Raghav peeled himself off of the packed suburban train at Avadi, his bag slung across his chest, its artificial leather making a sound as it brushed against his pants. He made his way to Platform 1. Once there, he slumped onto a bench in a corner, wiped his forehead and glanced about. The secret stood, frigid, like a spiteful spouse. He bent right over and sobbed noiselessly into his knees.
Across the grimy track, the signboard of a departmental store lit up to register dusk.
For Raghav, the day had been like any other. Hot, dusty sales rounds till lunch. More sales calls after. At four, exhausted, a bus back to the office. Sales figures and client visits documented.
But, as he was finishing, the belligerent office boy tossed an unopened package onto his desk and left before he could say, Belligerent.
Raghav opened the file as the lift creaked its way down the office building. He almost missed seeing it. A passage stood out with the word Positive.
He stumbled into Central station on a blur; homeward-bound, he stared at the unburdened multitudes. Again and again, his mind jerked back to a dank corridor – a cache of random details – tobacco spit-stained walls, inferior perfume on a knotty neck, a yellow arm thrust out of a tight blouse as he rose to zip up, a sneer at his two-thousand rupee pink. He coughed himself dry and waited.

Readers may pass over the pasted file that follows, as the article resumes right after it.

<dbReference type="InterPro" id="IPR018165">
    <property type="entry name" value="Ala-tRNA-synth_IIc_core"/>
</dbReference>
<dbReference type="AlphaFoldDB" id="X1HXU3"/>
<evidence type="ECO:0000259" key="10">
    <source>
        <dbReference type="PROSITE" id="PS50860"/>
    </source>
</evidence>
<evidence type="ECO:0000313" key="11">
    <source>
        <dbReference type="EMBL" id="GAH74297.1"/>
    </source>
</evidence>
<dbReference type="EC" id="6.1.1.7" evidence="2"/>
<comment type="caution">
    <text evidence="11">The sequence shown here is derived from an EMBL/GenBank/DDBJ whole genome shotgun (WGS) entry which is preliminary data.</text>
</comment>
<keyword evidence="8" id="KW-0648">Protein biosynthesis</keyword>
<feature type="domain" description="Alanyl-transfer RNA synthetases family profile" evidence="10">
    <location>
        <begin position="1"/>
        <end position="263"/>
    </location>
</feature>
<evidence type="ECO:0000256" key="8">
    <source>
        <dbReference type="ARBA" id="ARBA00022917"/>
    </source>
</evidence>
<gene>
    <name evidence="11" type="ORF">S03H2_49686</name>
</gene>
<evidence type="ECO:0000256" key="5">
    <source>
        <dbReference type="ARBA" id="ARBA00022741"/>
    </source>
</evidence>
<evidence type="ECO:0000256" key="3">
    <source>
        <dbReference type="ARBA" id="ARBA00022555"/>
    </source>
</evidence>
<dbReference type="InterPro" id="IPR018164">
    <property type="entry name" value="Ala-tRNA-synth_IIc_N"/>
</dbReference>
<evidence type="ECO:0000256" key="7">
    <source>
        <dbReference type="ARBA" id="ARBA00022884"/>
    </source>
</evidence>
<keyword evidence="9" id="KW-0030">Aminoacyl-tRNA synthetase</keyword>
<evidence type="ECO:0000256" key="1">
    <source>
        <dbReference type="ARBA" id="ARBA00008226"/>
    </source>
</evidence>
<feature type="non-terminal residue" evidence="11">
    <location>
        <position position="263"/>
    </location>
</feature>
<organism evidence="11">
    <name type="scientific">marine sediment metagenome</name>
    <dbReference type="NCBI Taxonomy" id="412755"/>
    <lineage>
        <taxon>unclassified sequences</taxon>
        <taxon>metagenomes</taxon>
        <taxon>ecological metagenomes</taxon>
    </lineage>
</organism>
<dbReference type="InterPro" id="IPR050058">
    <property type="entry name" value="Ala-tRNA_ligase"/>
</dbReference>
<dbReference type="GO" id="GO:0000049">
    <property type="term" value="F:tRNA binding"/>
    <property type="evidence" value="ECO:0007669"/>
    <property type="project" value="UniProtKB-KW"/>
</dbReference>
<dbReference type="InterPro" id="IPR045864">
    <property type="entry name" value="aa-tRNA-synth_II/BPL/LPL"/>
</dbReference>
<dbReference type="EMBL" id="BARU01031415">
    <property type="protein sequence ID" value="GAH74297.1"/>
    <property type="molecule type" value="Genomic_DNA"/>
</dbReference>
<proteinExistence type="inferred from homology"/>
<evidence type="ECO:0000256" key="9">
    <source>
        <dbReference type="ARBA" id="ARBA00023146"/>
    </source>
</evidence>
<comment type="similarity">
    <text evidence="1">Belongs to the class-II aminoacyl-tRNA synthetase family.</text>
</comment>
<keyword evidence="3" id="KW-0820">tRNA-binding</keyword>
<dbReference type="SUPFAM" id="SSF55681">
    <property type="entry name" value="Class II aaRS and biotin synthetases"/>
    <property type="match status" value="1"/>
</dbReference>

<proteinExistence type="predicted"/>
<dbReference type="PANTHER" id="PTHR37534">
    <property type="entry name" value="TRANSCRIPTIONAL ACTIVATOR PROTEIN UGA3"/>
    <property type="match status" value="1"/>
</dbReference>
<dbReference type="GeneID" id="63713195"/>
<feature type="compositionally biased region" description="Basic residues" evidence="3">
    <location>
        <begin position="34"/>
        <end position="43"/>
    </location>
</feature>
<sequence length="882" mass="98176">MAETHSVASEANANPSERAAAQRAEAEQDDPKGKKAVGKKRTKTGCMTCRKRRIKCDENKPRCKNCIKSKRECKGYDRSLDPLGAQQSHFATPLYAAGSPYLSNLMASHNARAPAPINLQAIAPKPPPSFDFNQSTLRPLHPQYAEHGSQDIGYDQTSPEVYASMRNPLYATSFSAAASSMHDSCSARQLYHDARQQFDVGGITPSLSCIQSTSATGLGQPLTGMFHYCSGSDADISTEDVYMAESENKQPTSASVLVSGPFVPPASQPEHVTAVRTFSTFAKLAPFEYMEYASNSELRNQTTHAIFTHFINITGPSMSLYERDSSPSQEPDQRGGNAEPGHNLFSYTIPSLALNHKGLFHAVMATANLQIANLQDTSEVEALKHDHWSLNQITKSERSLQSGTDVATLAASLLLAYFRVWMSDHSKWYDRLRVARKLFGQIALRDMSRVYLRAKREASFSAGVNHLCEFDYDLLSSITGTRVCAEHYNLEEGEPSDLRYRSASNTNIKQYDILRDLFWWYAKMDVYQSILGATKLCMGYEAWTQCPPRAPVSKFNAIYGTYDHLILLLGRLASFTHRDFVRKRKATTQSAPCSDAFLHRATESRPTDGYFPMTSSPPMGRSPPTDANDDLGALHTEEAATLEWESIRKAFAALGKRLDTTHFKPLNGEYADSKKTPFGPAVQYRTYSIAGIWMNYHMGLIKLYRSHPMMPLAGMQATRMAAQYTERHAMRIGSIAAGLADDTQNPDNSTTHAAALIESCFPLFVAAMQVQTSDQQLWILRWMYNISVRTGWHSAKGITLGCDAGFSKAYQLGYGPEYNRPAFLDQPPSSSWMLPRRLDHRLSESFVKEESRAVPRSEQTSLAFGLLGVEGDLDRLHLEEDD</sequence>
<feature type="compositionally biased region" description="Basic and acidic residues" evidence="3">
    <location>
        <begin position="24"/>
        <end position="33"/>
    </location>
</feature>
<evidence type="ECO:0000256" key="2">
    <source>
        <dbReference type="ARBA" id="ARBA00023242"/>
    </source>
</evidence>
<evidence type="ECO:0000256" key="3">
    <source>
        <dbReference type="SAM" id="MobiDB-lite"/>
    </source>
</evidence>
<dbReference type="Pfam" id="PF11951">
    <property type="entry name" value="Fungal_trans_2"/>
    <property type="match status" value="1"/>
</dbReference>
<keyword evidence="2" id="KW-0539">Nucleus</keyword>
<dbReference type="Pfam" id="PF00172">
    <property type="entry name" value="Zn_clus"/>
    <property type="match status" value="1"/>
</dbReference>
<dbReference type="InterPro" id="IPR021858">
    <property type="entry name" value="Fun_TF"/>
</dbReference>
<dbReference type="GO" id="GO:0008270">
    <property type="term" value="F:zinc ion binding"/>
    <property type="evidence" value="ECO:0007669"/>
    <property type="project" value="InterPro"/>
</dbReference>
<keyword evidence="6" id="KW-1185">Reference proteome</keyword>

Eleven o’clock. The milk booth at the over-bridge had its shutters down. Raghav looked up and down the platform. A solitary beggar lay curled against a post, the dents in his aluminium pot turning silvery against the moonlight. The signal for the Chennai – Tiruttani Express on the second railway track turned green. Clutching the bag, Raghav walked to the platform’s edge and climbed down, cautiously. A modest mound of shit was squished. The train’s headlights appeared round a distant bend. He stood poised to embrace eternity if it would find him; a faint throbbing in his neck beat time.
The train was two hundred meters away. He wondered if he had paid the internet bill.
Hundred meters. He started to feel alive.
Fifty. He was flying.
With no warning, on Platform 1, his wife stood in a flowered nightie, the wind raising it up enough to reveal her faded in-skirt. His three year old covered in soap bubbles. His dead mother sporting a lamp at her feet. He too, all of four feet, as Superman and his father, a balloon in one hand, a strawberry ice-cream cone in the other.
The train’s deafening roar shattered his brain.
His eyes flew open; arms flailing, like a needy child, he made a wild scramble for the platform.
The old beggar awoke with a start at the anguished scream from the second track.
Vinodhini is a writer, playwright, actor and threatre personality based in Chennai.